In the applause that followed I just sat there. I never thought to move until I felt Mal's elbow in my ribs, a blow which I still feel to this day when it's raining. My dear one hissed, "Get up there, sweetheart! Get up there! It's you! It's you!"
I don't remember much of what happened after that. Everything was a jumble of handshakes, microphones, people with notebooks and pencils, and flashing camera bulbs. It was almost midnight before we could get to our car and pull away from the theater and head toward the Restaurant La Rue, which Paramount had taken over in anticipation of winning a few Awards. By God, they were right. The picture [The Lost Weekend] carried off four Awards. Otherwise it would have been a wake.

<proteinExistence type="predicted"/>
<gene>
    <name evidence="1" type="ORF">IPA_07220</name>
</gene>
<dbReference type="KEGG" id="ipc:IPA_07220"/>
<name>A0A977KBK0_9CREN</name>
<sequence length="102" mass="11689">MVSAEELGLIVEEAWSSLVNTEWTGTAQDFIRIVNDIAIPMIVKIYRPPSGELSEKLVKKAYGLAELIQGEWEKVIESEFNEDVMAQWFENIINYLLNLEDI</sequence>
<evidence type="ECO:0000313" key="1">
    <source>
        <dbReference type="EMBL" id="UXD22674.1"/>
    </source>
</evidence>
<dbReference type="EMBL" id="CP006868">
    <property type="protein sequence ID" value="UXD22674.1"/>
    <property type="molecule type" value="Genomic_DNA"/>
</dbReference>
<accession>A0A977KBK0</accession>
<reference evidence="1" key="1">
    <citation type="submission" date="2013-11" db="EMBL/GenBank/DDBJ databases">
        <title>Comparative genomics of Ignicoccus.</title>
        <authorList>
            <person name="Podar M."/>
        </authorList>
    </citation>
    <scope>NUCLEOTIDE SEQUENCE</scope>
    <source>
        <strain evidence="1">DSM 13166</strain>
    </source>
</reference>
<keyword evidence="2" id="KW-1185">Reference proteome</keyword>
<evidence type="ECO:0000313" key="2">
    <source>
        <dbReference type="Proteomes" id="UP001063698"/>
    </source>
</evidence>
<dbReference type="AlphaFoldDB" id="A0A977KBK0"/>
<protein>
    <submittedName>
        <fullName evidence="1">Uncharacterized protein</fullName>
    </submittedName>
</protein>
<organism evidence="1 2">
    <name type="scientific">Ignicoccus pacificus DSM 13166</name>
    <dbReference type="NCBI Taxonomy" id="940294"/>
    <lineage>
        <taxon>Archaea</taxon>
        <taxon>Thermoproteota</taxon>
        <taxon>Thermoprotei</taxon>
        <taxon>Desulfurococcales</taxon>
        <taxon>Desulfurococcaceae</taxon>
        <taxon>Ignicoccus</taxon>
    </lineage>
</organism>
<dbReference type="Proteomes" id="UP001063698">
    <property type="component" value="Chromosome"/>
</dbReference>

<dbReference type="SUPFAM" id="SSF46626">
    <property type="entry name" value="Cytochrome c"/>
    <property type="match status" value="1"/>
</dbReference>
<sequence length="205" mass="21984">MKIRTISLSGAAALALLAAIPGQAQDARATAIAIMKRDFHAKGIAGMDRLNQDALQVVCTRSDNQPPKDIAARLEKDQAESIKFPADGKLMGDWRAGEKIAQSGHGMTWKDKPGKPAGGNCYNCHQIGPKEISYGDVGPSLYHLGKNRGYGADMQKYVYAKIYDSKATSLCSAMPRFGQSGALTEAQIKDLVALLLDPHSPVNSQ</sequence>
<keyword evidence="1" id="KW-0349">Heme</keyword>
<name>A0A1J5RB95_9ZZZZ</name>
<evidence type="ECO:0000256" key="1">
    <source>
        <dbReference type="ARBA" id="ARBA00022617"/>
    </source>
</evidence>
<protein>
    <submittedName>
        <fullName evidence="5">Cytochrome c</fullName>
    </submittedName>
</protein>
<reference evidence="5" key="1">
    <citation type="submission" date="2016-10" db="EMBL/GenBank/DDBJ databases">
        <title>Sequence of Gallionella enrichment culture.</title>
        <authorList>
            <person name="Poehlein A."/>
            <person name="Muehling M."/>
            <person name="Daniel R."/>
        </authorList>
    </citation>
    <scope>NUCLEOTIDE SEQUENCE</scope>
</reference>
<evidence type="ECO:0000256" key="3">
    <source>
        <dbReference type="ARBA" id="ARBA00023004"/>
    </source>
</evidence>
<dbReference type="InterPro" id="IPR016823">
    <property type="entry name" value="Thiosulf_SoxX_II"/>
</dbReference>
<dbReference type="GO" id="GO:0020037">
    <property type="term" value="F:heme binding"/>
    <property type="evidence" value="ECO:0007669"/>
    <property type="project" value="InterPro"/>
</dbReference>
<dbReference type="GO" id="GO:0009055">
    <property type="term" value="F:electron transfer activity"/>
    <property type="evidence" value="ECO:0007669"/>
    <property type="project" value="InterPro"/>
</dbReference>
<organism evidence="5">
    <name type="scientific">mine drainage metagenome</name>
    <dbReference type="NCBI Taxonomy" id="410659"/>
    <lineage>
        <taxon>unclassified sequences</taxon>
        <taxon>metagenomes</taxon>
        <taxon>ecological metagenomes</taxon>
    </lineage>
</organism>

I thought of the sixteen years since I had first seen Sunset Boulevard, in 1930, when all I had was curiosity and not much purpose, when the world seemed one big candy box, and suddenly I hit the chauffeur on the shoulder and told him to go out on Sunset to the bridlepath and stop near Hillcrest. We could come back to La Rue's later.
"But, darling," cried my wife, "You mustn't. They're all waiting for you back there!"
"It's all right, dear," I replied. "There's something I want to do first. It'll only take a couple of minutes."
When the car stopped at Hillcrest I got out, and with the golden Oscar in my hand, I walked to the edge of Sunset and looked down at the lights. They seemed very bright that night. After a few moments I quietly said, "Mr Novarro. Tonight they belong to me!"
From Ray's autobiography Wide-Eyed in Babylon